I jokingly refer to myself as an ex-pat, despite the fact that to the unaware mind, I still reside in the country of my birth. A native Georgian, 6th or so generation, raised in the magical land of pines, moss and moonlight, I am currently a traveler on extended stay in a foreign land known as the Midwest.
Up until this fall I technically still lived in the metropolis of Louisville, Kentucky, a Southern city by map lines, if not by personality. Evidently Louisville successfully and stealthily seceded from the South some years ago and has been steadily practicing its twang and brusque mannerisms ever since. Kentucky is a Southern state, but Louisville remains its own little principality here on the banks of the Ohio.
We recently moved across the mighty brown Ohio River to the land of the crossroads. As one friend put it "Indiana is called the crossroads to everywhere, because it is the middle of nowhere." While the change from Louisville to the Southern Indiana village I now call home was a journey of less than 10 miles, the distance in my head looms large. I am officially "up north", something I once thought would involve living in NYC for a few years while I partied with the literati in SoHo lofts.
For better or worse, here I am and here I will stay for the foreseeable future. Of course if the Mayans turn out to have possessed second sight, this will all be a moot point rather shortly. No doubt my heaven will involve pecan trees, a screened porch and the smell of gardenia. Perhaps I'll be able to eat all the fried chicken I want, washing it down with a mixture of my mama's tea and some fine KY bourbon, which incidentally is my second favorite thing to come out of KY. The list may only be two items long, but second place ain't bad.
On a recent trip home, meant to assuage my seemingly incurable homesickness, I happened across Atlanta magazine featuring a cover story that shouted for my attention. "How Southern Are We? And Do We Really Care?" or something of that nature. It's a valid pair of questions, as Atlanta has always, always been a new city, a work in progress that turns its nose up at the uppity coastal dames. As a major US city, home to a huge foreign born population, could Atlanta still be Southern?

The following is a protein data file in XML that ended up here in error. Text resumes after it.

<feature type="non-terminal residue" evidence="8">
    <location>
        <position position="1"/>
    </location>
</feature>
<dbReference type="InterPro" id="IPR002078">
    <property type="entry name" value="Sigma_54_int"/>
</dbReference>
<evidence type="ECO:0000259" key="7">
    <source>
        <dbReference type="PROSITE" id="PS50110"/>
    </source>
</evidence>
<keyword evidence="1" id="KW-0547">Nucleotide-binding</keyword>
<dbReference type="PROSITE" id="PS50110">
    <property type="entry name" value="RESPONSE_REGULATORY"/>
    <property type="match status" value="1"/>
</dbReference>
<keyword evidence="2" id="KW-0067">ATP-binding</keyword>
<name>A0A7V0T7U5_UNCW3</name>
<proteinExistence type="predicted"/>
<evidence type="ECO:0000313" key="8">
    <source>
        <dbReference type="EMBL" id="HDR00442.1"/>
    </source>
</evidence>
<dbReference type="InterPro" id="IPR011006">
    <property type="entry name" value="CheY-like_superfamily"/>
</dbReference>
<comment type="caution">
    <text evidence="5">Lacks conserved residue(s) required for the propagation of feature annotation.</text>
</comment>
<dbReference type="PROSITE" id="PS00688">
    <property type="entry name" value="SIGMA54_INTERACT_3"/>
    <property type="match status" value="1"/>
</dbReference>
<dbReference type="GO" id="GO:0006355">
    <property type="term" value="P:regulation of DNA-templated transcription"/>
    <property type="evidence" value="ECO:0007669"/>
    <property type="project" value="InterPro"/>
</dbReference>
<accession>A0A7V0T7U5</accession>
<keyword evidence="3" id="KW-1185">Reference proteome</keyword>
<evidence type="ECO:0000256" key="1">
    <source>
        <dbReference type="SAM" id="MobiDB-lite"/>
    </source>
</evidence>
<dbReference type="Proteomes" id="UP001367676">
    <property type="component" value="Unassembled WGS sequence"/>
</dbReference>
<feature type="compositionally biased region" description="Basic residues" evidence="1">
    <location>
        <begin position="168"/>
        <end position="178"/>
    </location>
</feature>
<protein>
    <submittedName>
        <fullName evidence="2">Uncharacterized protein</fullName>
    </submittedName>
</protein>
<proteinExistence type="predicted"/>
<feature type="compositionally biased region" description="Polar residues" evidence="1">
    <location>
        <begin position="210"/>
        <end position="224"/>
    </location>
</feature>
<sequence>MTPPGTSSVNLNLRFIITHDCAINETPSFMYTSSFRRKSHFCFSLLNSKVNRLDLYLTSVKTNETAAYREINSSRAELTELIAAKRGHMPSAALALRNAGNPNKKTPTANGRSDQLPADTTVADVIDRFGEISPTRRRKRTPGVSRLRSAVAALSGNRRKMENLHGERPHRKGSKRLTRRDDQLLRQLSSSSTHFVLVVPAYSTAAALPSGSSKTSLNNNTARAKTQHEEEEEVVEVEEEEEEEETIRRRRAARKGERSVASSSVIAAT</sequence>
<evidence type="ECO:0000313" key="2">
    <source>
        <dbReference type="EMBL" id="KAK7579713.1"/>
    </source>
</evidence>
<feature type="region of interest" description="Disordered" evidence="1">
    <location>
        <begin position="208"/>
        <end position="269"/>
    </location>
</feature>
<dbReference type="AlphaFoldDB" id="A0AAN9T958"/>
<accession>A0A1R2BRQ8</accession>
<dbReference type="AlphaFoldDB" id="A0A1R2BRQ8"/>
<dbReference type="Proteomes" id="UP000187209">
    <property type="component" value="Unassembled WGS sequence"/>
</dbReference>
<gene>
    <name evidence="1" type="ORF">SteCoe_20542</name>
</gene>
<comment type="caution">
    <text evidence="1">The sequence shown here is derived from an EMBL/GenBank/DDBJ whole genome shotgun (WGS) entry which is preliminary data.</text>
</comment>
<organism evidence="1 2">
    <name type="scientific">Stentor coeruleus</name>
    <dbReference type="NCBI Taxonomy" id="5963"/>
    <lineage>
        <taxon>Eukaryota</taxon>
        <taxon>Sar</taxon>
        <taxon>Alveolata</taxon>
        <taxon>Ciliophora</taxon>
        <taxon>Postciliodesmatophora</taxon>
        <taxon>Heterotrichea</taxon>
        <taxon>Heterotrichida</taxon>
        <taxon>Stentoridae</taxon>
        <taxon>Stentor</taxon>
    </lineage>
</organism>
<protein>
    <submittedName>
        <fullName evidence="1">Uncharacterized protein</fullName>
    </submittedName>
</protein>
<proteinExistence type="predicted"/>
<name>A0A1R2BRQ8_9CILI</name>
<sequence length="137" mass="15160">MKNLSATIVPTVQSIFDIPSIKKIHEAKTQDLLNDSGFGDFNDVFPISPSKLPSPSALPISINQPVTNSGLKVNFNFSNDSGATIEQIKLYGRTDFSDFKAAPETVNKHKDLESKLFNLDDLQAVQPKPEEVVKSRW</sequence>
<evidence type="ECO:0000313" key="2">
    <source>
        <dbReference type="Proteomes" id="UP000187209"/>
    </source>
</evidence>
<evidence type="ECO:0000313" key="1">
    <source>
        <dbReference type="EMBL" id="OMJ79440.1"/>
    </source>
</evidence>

I have no answers for the general population, only for myself. We may be a new breed of Southern, but we're still that society working hard to be friendly, hospitable, and a little more gracious than our Midwestern and Northern neighbors. Does it matter? I have no idea and really don't give a damn. It matters to me, my Mama and my Daddy. That's enough.
In a gift shop somewhere off I-65 in northern Alabama I once spotted a wonderful pink shirt that proudly proclaimed "American by birth. Southern by the grace of God." My companion on the trip thought I was kidding when I began digging through the pile seeking a version that could accommodate my food loving self, until I spied one, declared victory and headed to the cash register. I'd like to say that I now own that delightfully tacky piece of Southern chic, but alas, my steadfast friend managed to wrest it from my grasp and tell me in no uncertain terms, that I would not be leaving with that piece of fabric.
So of course I left empty-handed and dejected, returning to the car to complete our drive down to the Redneck Riviera. After a few or fifty miles of pouting, a realization stole over me that comforted me greatly: my shirt may not spell out my regional patriotism, but anyone who's ever met me knows its engraved on my heart.